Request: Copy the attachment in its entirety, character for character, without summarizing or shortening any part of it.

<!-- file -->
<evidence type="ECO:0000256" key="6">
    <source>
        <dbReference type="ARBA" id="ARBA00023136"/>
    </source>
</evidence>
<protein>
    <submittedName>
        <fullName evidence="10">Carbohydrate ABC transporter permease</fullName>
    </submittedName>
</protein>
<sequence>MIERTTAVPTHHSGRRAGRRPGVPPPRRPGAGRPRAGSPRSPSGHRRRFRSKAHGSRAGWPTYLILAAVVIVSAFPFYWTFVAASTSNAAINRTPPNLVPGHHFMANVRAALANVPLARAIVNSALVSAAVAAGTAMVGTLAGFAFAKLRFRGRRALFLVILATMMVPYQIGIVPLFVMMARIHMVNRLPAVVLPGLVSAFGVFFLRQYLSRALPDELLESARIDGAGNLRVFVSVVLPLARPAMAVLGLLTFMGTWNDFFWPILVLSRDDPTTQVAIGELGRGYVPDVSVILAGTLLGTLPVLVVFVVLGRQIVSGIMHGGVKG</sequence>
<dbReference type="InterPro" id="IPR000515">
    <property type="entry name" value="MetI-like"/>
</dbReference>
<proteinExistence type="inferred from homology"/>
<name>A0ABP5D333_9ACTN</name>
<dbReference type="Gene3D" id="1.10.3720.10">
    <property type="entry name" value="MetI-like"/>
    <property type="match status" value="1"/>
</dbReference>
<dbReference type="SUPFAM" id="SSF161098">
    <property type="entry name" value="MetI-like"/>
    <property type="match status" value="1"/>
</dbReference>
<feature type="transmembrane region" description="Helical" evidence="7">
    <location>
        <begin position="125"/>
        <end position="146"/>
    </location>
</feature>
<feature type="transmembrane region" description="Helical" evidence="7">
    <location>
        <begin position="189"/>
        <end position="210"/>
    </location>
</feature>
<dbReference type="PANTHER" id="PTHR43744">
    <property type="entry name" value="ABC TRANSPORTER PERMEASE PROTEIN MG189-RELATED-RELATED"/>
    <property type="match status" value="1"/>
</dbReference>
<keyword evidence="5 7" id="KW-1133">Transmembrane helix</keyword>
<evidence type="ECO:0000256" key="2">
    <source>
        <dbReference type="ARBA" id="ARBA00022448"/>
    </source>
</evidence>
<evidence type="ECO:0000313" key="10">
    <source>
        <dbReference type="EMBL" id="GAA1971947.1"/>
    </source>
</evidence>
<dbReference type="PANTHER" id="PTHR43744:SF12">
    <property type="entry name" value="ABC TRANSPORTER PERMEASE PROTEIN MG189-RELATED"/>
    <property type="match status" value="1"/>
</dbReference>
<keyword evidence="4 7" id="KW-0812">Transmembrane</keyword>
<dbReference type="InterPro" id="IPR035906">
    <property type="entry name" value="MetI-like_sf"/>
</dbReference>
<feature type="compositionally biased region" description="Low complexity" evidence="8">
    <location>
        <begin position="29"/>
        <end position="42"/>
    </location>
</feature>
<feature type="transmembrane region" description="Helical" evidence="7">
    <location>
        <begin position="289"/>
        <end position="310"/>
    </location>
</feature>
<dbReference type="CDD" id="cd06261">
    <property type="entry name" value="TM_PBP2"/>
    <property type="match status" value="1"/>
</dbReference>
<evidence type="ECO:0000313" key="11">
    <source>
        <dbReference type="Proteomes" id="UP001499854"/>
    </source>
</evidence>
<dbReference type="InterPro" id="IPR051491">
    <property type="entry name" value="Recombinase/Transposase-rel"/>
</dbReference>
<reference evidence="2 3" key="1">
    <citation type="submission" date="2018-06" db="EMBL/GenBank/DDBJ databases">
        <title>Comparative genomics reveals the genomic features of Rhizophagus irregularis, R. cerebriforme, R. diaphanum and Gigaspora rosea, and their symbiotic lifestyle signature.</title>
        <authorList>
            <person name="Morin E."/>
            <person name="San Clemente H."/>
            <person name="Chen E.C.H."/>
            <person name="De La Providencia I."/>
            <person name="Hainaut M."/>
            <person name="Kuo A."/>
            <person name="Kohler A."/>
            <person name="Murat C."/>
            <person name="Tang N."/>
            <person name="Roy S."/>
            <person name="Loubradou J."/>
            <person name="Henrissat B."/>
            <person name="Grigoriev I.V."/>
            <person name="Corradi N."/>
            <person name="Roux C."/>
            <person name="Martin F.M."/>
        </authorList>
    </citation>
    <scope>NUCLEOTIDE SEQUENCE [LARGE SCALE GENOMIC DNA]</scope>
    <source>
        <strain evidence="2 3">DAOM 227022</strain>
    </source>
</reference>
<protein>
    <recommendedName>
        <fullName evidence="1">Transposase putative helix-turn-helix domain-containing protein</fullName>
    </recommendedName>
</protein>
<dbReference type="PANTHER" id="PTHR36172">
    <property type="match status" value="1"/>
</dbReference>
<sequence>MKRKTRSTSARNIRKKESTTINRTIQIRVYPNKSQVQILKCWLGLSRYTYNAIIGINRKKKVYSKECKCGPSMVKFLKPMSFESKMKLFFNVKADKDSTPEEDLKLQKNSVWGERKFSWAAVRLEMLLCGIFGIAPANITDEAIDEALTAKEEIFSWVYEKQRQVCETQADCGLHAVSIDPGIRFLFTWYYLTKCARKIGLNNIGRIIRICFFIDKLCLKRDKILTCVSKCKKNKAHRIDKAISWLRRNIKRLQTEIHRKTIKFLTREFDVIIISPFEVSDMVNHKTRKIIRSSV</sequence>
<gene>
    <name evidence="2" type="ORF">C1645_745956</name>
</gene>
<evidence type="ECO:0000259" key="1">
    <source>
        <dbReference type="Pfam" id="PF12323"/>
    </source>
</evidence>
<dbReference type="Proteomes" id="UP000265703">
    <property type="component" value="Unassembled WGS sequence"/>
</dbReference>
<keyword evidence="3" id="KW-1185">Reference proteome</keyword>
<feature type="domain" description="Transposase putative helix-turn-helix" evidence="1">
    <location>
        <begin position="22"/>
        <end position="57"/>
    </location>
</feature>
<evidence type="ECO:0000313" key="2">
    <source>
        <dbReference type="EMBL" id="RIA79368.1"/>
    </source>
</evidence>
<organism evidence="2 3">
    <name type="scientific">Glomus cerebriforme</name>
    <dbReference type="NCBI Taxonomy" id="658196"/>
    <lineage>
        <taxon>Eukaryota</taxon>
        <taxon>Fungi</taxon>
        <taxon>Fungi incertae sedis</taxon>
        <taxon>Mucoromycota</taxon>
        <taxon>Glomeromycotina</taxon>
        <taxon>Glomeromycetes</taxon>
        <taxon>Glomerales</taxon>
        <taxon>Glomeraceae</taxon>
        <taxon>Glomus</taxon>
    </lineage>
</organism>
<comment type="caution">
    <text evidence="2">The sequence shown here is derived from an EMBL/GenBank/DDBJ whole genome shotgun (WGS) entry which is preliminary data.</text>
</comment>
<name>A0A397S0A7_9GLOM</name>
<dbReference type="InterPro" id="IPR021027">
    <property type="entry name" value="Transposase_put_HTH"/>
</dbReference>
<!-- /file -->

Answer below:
<evidence type="ECO:0000256" key="6">
    <source>
        <dbReference type="ARBA" id="ARBA00023136"/>
    </source>
</evidence>
<protein>
    <submittedName>
        <fullName evidence="10">Carbohydrate ABC transporter permease</fullName>
    </submittedName>
</protein>
<sequence>MIERTTAVPTHHSGRRAGRRPGVPPPRRPGAGRPRAGSPRSPSGHRRRFRSKAHGSRAGWPTYLILAAVVIVSAFPFYWTFVAASTSNAAINRTPPNLVPGHHFMANVRAALANVPLARAIVNSALVSAAVAAGTAMVGTLAGFAFAKLRFRGRRALFLVILATMMVPYQIGIVPLFVMMARIHMVNRLPAVVLPGLVSAFGVFFLRQYLSRALPDELLESARIDGAGNLRVFVSVVLPLARPAMAVLGLLTFMGTWNDFFWPILVLSRDDPTTQVAIGELGRGYVPDVSVILAGTLLGTLPVLVVFVVLGRQIVSGIMHGGVKG</sequence>
<dbReference type="InterPro" id="IPR000515">
    <property type="entry name" value="MetI-like"/>
</dbReference>
<proteinExistence type="inferred from homology"/>
<name>A0ABP5D333_9ACTN</name>
<dbReference type="Gene3D" id="1.10.3720.10">
    <property type="entry name" value="MetI-like"/>
    <property type="match status" value="1"/>
</dbReference>
<dbReference type="SUPFAM" id="SSF161098">
    <property type="entry name" value="MetI-like"/>
    <property type="match status" value="1"/>
</dbReference>
<feature type="transmembrane region" description="Helical" evidence="7">
    <location>
        <begin position="125"/>
        <end position="146"/>
    </location>
</feature>
<feature type="transmembrane region" description="Helical" evidence="7">
    <location>
        <begin position="189"/>
        <end position="210"/>
    </location>
</feature>
<dbReference type="PANTHER" id="PTHR43744">
    <property type="entry name" value="ABC TRANSPORTER PERMEASE PROTEIN MG189-RELATED-RELATED"/>
    <property type="match status" value="1"/>
</dbReference>
<keyword evidence="5 7" id="KW-1133">Transmembrane helix</keyword>
<evidence type="ECO:0000256" key="2">
    <source>
        <dbReference type="ARBA" id="ARBA00022448"/>
    </source>
</evidence>
<evidence type="ECO:0000313" key="10">
    <source>
        <dbReference type="EMBL" id="GAA1971947.1"/>
    </source>
</evidence>
<dbReference type="PANTHER" id="PTHR43744:SF12">
    <property type="entry name" value="ABC TRANSPORTER PERMEASE PROTEIN MG189-RELATED"/>
    <property type="match status" value="1"/>
</dbReference>
<keyword evidence="4 7" id="KW-0812">Transmembrane</keyword>
<dbReference type="InterPro" id="IPR035906">
    <property type="entry name" value="MetI-like_sf"/>
</dbReference>
<feature type="compositionally biased region" description="Low complexity" evidence="8">
    <location>
        <begin position="29"/>
        <end position="42"/>
    </location>
</feature>
<feature type="transmembrane region" description="Helical" evidence="7">
    <location>
        <begin position="289"/>
        <end position="310"/>
    </location>
</feature>
<dbReference type="CDD" id="cd06261">
    <property type="entry name" value="TM_PBP2"/>
    <property type="match status" value="1"/>
</dbReference>
<evidence type="ECO:0000313" key="11">
    <source>
        <dbReference type="Proteomes" id="UP001499854"/>
    </source>
</evidence>
<dbReference type="InterPro" id="IPR051491">
    <property type="entry name" value="Recombinase/Transposase-rel"/>
</dbReference>
<reference evidence="2 3" key="1">
    <citation type="submission" date="2018-06" db="EMBL/GenBank/DDBJ databases">
        <title>Comparative genomics reveals the genomic features of Rhizophagus irregularis, R. cerebriforme, R. diaphanum and Gigaspora rosea, and their symbiotic lifestyle signature.</title>
        <authorList>
            <person name="Morin E."/>
            <person name="San Clemente H."/>
            <person name="Chen E.C.H."/>
            <person name="De La Providencia I."/>
            <person name="Hainaut M."/>
            <person name="Kuo A."/>
            <person name="Kohler A."/>
            <person name="Murat C."/>
            <person name="Tang N."/>
            <person name="Roy S."/>
            <person name="Loubradou J."/>
            <person name="Henrissat B."/>
            <person name="Grigoriev I.V."/>
            <person name="Corradi N."/>
            <person name="Roux C."/>
            <person name="Martin F.M."/>
        </authorList>
    </citation>
    <scope>NUCLEOTIDE SEQUENCE [LARGE SCALE GENOMIC DNA]</scope>
    <source>
        <strain evidence="2 3">DAOM 227022</strain>
    </source>
</reference>
<protein>
    <recommendedName>
        <fullName evidence="1">Transposase putative helix-turn-helix domain-containing protein</fullName>
    </recommendedName>
</protein>
<dbReference type="PANTHER" id="PTHR36172">
    <property type="match status" value="1"/>
</dbReference>
<sequence>MKRKTRSTSARNIRKKESTTINRTIQIRVYPNKSQVQILKCWLGLSRYTYNAIIGINRKKKVYSKECKCGPSMVKFLKPMSFESKMKLFFNVKADKDSTPEEDLKLQKNSVWGERKFSWAAVRLEMLLCGIFGIAPANITDEAIDEALTAKEEIFSWVYEKQRQVCETQADCGLHAVSIDPGIRFLFTWYYLTKCARKIGLNNIGRIIRICFFIDKLCLKRDKILTCVSKCKKNKAHRIDKAISWLRRNIKRLQTEIHRKTIKFLTREFDVIIISPFEVSDMVNHKTRKIIRSSV</sequence>
<gene>
    <name evidence="2" type="ORF">C1645_745956</name>
</gene>
<evidence type="ECO:0000259" key="1">
    <source>
        <dbReference type="Pfam" id="PF12323"/>
    </source>
</evidence>
<dbReference type="Proteomes" id="UP000265703">
    <property type="component" value="Unassembled WGS sequence"/>
</dbReference>
<keyword evidence="3" id="KW-1185">Reference proteome</keyword>
<feature type="domain" description="Transposase putative helix-turn-helix" evidence="1">
    <location>
        <begin position="22"/>
        <end position="57"/>
    </location>
</feature>
<evidence type="ECO:0000313" key="2">
    <source>
        <dbReference type="EMBL" id="RIA79368.1"/>
    </source>
</evidence>
<organism evidence="2 3">
    <name type="scientific">Glomus cerebriforme</name>
    <dbReference type="NCBI Taxonomy" id="658196"/>
    <lineage>
        <taxon>Eukaryota</taxon>
        <taxon>Fungi</taxon>
        <taxon>Fungi incertae sedis</taxon>
        <taxon>Mucoromycota</taxon>
        <taxon>Glomeromycotina</taxon>
        <taxon>Glomeromycetes</taxon>
        <taxon>Glomerales</taxon>
        <taxon>Glomeraceae</taxon>
        <taxon>Glomus</taxon>
    </lineage>
</organism>
<comment type="caution">
    <text evidence="2">The sequence shown here is derived from an EMBL/GenBank/DDBJ whole genome shotgun (WGS) entry which is preliminary data.</text>
</comment>
<name>A0A397S0A7_9GLOM</name>
<dbReference type="InterPro" id="IPR021027">
    <property type="entry name" value="Transposase_put_HTH"/>
</dbReference>